There are countless reasons why the brightest and most ambitious major in science. For starters, it’s a field that’s anything but static. In fact, it’s incredibly smooth thanks to continuous – and rapid – technological advancements adding more to what we already know. However, to really prepare to join the field, an exploratory academic trip is necessary – especially the kind offered at Northeastern University College of Science.
The College of Science uses an industry-focused approach to provide university-level quality knowledge in areas such as bioinformatics, biotechnology, chemistry, nanoscience, and marine and environmental science.
This integration of real-world experience with education, research, and innovation prepares students for future career opportunities, long before they even graduate.
Troy Langknecht chose the MSc in Environmental Science and Policy not only because it was a combination of rare subjects in academia, but also because of the level of freedom that came with it. “I worked full-time in Rhode Island for most of my graduate program, so it was important to have flexible schedules,” she says. “I was also allowed to adapt my lessons to fill in the gaps based on my previous experiences.”
Offered jointly by the College of Science and the School of Public Policy and Urban Affairs of the College of Social Sciences and Humanities, the program is truly interdisciplinary. To develop a new generation of versatile environmental professionals, the 36-credit qualification draws on various fields of study.
Each student takes nine courses spread over three semesters. Additionally, they take two required seminar courses, two skills courses, and two department-based electives. Then they progress to further personalization of their journey by choosing three interdisciplinary courses from any college in the Northeast.
This structure was designed to allow students to broaden their horizons in environmental science and policy, while maintaining control over how their new knowledge will be applied in their future careers.
“The aspects of the ES&P program that students appreciate the most are its flexibility and customization,” says Benjamin Dittbrenner, program director and associate professor. “Students work with an academic advisor to design a program plan that reflects their interests and cultivates their intended career path. Students have more than 100 graduate courses to choose from and the opportunity to interact and research with professors from a variety of disciplines.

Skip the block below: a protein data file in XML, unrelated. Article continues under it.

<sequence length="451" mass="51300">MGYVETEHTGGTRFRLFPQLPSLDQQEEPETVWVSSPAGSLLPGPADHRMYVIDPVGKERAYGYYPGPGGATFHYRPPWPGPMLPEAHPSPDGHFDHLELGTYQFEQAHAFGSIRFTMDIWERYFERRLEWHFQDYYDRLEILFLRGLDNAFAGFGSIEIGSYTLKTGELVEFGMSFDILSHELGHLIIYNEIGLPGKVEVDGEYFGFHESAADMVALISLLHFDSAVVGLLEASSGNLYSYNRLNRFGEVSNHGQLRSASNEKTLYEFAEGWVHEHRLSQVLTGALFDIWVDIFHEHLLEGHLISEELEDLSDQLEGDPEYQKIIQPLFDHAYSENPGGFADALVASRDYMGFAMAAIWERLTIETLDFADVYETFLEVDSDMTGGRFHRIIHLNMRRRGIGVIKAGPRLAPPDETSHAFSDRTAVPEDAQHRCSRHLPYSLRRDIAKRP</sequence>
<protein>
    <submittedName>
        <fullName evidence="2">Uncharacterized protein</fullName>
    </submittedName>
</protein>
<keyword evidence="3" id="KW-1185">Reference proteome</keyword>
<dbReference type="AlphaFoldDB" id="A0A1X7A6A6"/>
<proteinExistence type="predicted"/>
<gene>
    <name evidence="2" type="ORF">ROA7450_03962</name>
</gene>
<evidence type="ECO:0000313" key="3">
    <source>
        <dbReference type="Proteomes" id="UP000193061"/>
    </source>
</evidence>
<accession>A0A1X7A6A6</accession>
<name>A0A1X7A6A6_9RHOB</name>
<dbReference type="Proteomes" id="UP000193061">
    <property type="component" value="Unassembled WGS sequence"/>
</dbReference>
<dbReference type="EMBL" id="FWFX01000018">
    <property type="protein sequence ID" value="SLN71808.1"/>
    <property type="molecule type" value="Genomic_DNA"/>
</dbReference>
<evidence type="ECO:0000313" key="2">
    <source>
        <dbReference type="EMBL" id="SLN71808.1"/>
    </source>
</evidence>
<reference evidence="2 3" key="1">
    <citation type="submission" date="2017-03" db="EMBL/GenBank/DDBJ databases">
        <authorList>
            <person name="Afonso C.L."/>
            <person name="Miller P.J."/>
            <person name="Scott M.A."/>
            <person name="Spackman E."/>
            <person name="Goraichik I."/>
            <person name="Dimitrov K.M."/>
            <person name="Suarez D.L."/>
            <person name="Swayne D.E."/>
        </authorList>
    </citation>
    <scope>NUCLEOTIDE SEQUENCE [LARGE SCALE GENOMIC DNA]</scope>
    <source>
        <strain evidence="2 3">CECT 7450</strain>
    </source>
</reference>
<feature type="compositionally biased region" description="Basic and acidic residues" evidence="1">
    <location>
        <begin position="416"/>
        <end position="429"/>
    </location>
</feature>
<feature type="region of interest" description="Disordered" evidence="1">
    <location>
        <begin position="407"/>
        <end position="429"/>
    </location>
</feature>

Langknecht, a graduate who still fondly remembers her Policy Analysis Techniques classes, currently works at a US government agency studying microplastics in marine environments.
Greg Coppola, another Master of Science graduate in environmental science and policy, currently works as an energy project manager. “We install solar panels on buildings for customers who would not have the means to pay for the accessories,” he explains. “I hope to continue working in this sector to alleviate the hardship of vulnerable groups in our fight against climate change.”
Coppola attributes his professional success to Professor Joan Fitzgerald, who did more than teach a compelling course on cities, sustainability and climate change. She was also responsible for giving Coppola the chance to make a name for himself as a professional long before he graduated. “During my third semester, I emailed Joan asking about potential opportunities to enhance my resume as a student,” he recalls.
“Within two weeks of my first email, she contacted a connection at the New York State Energy Research and Development Authority about potential internship opportunities. His connection and recommendation opened the door to an incredible one-year paid internship.
Current student Hannah Crawford is cooperate with his “dream organization” and already feels that his career prospects have improved considerably since his time in the programme. “The projects I work on have a variety of skills, from writing grants, educational materials, literature reviews, and outreach letters to using GIS and visiting potential sites,” she says.
It is precisely for these perspectives and opportunities that she chose the Master of Science program in Environmental Science and Policy. Crawford, an aspiring changemaker, had no interest in going the traditional route with a dissertation. Instead, she wanted to have hands-on experiences and face-to-face interaction with innovative professionals in climate change solutions – which is exactly what she does today.
To join and turn your interests into a career, you’ll need challenging academics and eye-opening work experiences – a powerful combination that Northeastern University is well known for. Click here to apply today.
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